There is a trend we’re following of a number of large corporations establishing incubators and providing funding to help develop startups from conception to manufacturing. This is becoming another alternative to seeking out traditional Venture Capital Funding, with many major corporations carrying a clout that they can help entrepreneurs from beginning to end in the development of their product or service.  Here is just one example from Proctor and Gamble, especially focused on helping female entrepreneurs.  This might be an option for those with great ideas that fit into the profiled industries they have selected or for those serial entrepreneurs that can find creative solutions to problems P & G is hoping to solve!
Read Full Article here: P&G Ventures
By @KimWhitler
P&G Ventures
Procter & Gamble-photo


Many entrepreneurs turn to Venture Capital firms to help fund their startup. However, there has been a notable amount of press regarding the bias present in some VC firms that benefits white male entrepreneurs while hindering non-white males. As an example, Bloomberg found that less than 3% of funding went to female entrepreneurs and they received significantly less money than did men when funded (see this article in Entrepreneur for more detail). Further, a 2016 Center for Global Policy Solutions report indicates that bias in favor of white male led entrepreneurial companies (and discriminatory financing practices) has a negative impact on the economy.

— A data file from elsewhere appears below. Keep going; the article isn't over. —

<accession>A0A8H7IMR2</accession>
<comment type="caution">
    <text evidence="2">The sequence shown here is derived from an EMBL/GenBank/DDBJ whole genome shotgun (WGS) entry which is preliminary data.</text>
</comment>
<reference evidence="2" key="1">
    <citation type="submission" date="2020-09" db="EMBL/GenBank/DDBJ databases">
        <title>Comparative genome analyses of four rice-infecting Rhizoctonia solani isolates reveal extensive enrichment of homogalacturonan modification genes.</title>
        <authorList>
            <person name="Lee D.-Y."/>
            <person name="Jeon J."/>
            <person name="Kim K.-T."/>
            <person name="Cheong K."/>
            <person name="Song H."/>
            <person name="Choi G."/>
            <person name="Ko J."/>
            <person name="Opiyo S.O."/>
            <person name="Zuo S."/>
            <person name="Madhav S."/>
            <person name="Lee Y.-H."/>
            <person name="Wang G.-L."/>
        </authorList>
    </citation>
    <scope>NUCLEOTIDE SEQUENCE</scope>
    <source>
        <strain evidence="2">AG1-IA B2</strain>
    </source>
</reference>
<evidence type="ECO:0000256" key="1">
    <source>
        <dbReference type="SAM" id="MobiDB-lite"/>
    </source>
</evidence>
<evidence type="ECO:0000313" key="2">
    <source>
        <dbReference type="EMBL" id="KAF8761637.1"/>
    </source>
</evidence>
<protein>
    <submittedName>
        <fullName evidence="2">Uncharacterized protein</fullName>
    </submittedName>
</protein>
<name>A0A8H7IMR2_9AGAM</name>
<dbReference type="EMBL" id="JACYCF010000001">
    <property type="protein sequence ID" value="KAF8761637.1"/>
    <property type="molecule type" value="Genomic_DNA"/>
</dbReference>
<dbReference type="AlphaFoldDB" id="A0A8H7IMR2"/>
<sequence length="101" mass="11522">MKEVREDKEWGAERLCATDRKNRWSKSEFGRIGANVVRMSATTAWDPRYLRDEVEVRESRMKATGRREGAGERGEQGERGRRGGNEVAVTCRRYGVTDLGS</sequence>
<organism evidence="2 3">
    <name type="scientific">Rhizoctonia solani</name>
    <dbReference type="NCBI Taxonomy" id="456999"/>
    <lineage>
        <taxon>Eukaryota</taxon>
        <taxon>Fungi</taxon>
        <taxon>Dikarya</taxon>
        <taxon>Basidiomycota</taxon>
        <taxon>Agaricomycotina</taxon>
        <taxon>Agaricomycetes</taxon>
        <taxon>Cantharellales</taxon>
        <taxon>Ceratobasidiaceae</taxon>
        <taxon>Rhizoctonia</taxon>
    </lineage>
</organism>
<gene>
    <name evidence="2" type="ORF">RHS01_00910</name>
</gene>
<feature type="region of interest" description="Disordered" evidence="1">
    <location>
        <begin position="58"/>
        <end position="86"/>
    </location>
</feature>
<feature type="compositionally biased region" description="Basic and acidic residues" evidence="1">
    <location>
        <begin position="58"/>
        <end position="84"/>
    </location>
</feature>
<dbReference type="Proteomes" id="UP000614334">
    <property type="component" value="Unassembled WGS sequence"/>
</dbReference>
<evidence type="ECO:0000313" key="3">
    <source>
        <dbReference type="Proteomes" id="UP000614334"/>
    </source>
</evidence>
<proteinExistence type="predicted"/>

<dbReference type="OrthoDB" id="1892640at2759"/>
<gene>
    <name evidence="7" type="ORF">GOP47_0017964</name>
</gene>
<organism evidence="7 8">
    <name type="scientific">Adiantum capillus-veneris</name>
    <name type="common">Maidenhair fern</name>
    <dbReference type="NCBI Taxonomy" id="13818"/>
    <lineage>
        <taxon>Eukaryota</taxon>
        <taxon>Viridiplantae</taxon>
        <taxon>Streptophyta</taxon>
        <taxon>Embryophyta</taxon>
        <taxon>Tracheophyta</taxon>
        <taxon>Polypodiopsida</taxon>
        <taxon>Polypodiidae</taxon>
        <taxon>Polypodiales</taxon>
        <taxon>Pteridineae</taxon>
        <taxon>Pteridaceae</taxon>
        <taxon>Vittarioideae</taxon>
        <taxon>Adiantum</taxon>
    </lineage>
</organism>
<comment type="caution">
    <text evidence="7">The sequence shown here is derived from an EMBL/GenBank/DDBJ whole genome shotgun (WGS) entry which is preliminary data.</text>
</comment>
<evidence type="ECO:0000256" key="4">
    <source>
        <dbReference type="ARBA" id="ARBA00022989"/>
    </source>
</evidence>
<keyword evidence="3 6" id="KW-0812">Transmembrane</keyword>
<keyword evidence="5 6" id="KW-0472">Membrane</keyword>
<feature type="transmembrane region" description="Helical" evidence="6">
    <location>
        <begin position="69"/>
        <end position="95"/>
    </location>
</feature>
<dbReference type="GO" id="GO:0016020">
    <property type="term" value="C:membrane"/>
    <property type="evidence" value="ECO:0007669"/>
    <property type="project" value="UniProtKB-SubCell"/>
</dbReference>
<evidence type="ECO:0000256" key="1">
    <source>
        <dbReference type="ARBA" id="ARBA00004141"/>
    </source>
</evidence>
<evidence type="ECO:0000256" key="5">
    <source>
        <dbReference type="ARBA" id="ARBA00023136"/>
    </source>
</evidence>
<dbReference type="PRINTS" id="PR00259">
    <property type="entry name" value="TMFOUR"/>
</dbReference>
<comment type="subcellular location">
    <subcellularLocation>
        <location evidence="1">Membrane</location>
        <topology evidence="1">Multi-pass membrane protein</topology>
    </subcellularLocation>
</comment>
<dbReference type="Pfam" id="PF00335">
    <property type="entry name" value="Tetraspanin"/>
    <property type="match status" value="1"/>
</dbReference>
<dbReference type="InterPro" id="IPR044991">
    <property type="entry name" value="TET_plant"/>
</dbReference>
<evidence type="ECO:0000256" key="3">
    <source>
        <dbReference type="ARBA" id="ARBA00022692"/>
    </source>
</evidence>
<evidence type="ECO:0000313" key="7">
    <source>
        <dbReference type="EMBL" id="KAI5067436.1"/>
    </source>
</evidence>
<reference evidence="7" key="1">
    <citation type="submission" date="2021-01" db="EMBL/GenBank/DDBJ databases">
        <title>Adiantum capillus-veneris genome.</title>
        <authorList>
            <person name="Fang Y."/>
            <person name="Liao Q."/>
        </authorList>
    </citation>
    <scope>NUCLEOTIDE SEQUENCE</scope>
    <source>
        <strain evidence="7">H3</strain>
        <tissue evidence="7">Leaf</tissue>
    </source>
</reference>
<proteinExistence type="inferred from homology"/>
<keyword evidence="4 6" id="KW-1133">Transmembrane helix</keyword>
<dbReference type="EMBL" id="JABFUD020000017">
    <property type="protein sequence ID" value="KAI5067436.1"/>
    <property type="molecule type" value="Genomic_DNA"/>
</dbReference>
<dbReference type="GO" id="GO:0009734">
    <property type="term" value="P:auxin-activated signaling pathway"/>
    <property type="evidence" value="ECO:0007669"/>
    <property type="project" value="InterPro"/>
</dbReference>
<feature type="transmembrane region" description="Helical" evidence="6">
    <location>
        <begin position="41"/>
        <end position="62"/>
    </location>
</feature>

In a previous article, I interviewed Leigh Radford, head of P&G Ventures, the startup studio within Procter & Gamble, about what she is doing to invest in startups (see here for insight on P&G Ventures, how they operate, and an example of a recent invention). Below, the discussion centers on how P&G Ventures’ people, approach, and process may serve as a better partner for entrepreneurs than the more traditional avenue mentioned above.

Kimberly Whitler: How do you find businesses to invest in?

Leigh Radford: Our model is in service to the entrepreneur. We have active scouts and their entire job is to identify technologies and early stage startups. On top of it, we are quite public about what we want to create. We have a list of the specific types of product categories that we are looking to invest in and so entrepreneurs are starting to find us.


Whitler: What do your scouts do?

Radford: We have scouts penetrating campuses and talking to entrepreneurs and start-ups that are looking to create partnerships. They are looking for talent with ideas and know-how to solve problems.

Whitler: Why should entrepreneurs want to work with you?

Radford: P&G Ventures has really the best of both worlds. We have the size, scale, track-record, relationships, and experience of transforming small businesses into big ones. We also have a specific group that is focused on moving quickly. Our approach focuses on “how can we co-develop something together?” Entrepreneurs are coming to us now. We can bring supply chain, regulatory help, production … we are full service. Finally, and this is not a small thing, we operate inside of a professional, over century-old company that treats people with respect.